Is India prepared?
The first question is whether India is aware of the issue at the national policy level or not. The answer is yes, since the national Economic Survey 2017-18 had a dedicated chapter on the impact of climate change on Indian agriculture. The economic survey is the document that the Union Government prepares and publishes a day before the Union Budget is presented in the parliament, which summarises the economic outlook for the present and the future.
Using IMD data, the survey notes an increase in average annual temperature between 1975 and 2015, and a decrease in average annual rainfall in the same period. The number of dry days (rainfall less than 1 mm in a day) and wet days (rainfall more than 80 mm in a day) has also increased. This means that in the past four decades the country has become hotter, drier, and extreme weather events have become more frequent.
The fact that climate change appeared in the economic survey is a major development from the rhetorical position that India had been taking at the international negotiations. Since 1992, India had been focusing on the common but different responsibilities (CBDR, or equity) provisions of the climate change convention. In short, the argument was that climate change is a process caused by the historical and present-day greenhouse gas emissions of the developed countries, and the ability to emit and grow was the equitable need of a developing country like India.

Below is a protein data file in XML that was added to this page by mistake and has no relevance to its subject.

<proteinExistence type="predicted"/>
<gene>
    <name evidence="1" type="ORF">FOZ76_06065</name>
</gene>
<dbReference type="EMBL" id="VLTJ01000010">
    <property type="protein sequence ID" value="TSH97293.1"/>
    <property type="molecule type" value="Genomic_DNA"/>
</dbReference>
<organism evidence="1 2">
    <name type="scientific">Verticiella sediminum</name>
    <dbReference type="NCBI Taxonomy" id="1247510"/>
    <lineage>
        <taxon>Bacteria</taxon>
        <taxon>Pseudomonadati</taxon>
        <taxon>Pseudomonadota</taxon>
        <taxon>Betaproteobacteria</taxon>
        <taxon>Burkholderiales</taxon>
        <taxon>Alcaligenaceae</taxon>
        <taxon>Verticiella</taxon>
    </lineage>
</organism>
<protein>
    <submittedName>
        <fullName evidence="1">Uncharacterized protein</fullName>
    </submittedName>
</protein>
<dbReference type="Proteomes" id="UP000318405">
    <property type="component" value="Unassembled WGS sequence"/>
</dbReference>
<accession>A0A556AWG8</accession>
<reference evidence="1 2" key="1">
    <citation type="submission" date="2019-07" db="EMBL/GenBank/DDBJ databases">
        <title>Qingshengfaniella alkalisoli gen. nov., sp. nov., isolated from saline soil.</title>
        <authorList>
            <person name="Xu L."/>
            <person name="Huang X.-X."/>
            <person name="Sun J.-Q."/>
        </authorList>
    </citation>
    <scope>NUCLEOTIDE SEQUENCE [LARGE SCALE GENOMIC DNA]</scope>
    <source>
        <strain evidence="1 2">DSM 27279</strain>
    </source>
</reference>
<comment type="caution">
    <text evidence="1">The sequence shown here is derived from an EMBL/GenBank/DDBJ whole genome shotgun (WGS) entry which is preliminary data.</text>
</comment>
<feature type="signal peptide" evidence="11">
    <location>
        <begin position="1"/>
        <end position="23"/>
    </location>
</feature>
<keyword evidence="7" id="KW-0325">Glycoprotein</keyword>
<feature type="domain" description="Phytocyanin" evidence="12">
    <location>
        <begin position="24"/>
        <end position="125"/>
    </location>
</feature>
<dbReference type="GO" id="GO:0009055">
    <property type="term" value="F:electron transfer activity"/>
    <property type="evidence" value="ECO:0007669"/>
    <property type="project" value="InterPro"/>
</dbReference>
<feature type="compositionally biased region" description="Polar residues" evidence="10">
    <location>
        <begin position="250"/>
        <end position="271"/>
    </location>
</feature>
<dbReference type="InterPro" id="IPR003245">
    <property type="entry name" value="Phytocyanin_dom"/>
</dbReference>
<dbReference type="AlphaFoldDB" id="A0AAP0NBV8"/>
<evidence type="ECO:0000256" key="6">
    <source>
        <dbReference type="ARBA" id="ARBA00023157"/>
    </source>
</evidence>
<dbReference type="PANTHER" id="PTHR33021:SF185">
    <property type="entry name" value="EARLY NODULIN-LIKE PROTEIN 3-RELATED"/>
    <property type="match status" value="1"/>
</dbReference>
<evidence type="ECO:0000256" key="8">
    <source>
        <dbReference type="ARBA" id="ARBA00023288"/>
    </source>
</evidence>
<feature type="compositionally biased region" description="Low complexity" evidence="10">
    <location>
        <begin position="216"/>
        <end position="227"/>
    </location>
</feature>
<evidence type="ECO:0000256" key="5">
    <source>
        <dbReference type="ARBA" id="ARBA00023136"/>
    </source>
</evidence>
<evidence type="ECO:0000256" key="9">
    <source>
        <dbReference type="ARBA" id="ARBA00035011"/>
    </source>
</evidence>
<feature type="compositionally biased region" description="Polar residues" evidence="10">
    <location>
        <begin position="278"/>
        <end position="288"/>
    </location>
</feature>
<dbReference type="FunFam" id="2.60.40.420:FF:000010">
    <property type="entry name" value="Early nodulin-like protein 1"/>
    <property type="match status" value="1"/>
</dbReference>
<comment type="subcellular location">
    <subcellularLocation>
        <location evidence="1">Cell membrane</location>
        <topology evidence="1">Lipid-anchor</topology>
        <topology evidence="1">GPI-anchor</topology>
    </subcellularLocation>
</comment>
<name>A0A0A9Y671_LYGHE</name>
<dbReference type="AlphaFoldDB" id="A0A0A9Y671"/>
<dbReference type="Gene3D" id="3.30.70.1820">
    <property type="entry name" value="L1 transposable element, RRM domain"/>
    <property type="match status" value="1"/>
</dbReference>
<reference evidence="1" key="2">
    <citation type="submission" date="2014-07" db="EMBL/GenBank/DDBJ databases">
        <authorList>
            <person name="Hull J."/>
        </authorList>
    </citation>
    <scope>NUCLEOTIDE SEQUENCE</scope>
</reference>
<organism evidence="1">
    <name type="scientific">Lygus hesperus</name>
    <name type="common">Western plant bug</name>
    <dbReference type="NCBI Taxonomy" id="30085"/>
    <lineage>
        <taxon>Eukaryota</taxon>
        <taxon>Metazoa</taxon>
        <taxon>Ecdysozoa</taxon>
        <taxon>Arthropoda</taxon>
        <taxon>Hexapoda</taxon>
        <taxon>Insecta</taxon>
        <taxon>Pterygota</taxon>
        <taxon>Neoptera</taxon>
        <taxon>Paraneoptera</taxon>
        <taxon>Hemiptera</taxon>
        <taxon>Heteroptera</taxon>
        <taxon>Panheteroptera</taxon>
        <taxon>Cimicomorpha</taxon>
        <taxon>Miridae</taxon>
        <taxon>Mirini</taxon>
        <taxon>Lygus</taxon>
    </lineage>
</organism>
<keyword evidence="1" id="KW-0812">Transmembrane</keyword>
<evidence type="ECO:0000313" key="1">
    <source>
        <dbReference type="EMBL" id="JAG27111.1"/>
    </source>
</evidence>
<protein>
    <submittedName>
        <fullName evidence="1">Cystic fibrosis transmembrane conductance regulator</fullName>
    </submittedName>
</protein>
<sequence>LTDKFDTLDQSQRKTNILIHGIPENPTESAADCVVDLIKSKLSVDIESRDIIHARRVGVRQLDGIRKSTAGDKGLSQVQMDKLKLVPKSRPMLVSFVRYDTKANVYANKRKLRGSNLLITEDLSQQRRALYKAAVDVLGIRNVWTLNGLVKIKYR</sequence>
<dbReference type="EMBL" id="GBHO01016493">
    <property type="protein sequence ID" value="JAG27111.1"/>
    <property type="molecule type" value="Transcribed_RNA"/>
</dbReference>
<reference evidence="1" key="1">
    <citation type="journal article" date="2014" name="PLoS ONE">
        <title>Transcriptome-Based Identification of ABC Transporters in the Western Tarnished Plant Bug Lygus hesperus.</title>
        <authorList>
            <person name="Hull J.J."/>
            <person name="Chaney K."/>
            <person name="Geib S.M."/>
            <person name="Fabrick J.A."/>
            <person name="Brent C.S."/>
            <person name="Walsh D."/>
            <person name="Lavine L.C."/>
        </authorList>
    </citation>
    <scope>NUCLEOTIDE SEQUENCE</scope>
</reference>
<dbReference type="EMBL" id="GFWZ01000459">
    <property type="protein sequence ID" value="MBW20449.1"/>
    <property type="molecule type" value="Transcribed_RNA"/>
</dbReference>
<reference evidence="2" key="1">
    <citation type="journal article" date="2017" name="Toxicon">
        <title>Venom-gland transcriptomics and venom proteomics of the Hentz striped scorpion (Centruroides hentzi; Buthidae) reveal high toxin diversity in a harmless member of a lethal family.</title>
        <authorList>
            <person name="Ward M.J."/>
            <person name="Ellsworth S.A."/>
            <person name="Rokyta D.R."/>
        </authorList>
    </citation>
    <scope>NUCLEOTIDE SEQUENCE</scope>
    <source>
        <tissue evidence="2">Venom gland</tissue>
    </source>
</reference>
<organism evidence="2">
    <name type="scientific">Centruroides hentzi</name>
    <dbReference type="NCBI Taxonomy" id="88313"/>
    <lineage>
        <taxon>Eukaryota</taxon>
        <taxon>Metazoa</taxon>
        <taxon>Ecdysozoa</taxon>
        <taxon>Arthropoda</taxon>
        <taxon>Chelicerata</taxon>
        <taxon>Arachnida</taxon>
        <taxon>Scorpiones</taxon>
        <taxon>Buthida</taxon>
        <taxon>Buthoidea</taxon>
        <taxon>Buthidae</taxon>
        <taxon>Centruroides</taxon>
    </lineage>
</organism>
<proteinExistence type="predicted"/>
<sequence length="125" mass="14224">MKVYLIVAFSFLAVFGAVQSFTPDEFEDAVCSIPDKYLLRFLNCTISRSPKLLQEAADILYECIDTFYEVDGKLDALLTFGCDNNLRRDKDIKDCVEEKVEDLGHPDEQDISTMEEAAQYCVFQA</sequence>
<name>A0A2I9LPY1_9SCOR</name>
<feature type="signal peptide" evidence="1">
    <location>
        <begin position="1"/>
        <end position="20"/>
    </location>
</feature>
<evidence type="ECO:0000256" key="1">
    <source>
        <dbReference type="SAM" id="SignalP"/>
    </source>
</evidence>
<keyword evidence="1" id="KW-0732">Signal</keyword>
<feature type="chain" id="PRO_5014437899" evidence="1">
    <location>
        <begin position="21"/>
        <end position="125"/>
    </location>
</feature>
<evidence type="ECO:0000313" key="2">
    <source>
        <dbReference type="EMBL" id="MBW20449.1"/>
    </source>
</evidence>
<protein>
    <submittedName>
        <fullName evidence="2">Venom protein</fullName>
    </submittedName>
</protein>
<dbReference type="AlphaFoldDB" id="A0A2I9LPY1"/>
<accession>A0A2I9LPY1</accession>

It was only in 2008 that India initiated the first significant policy initiative on climate change. The Manmohan Singh government constituted the Prime Minister’s Council on Climate Change and the National Plan on Climate Change was unveiled.
Despite India continuing to emphasise the equity issue at the Conference of Parties (CoP) at Paris in December 2015, it communicated to the world an ambitious intended nationally determined contributions to ameliorate climate change. By 2030, India had committed to reduce its emissions intensity of its GDP by 33 to 35 percent of the 2005 value; generate 40 percent of its power requirement from renewable sources; and create an additional carbon sink of 2.5 to 3 billion tonnes of carbon dioxide equivalent through additional forest and tree cover. Since the Paris CoP, India has made good progress on the renewable energy front.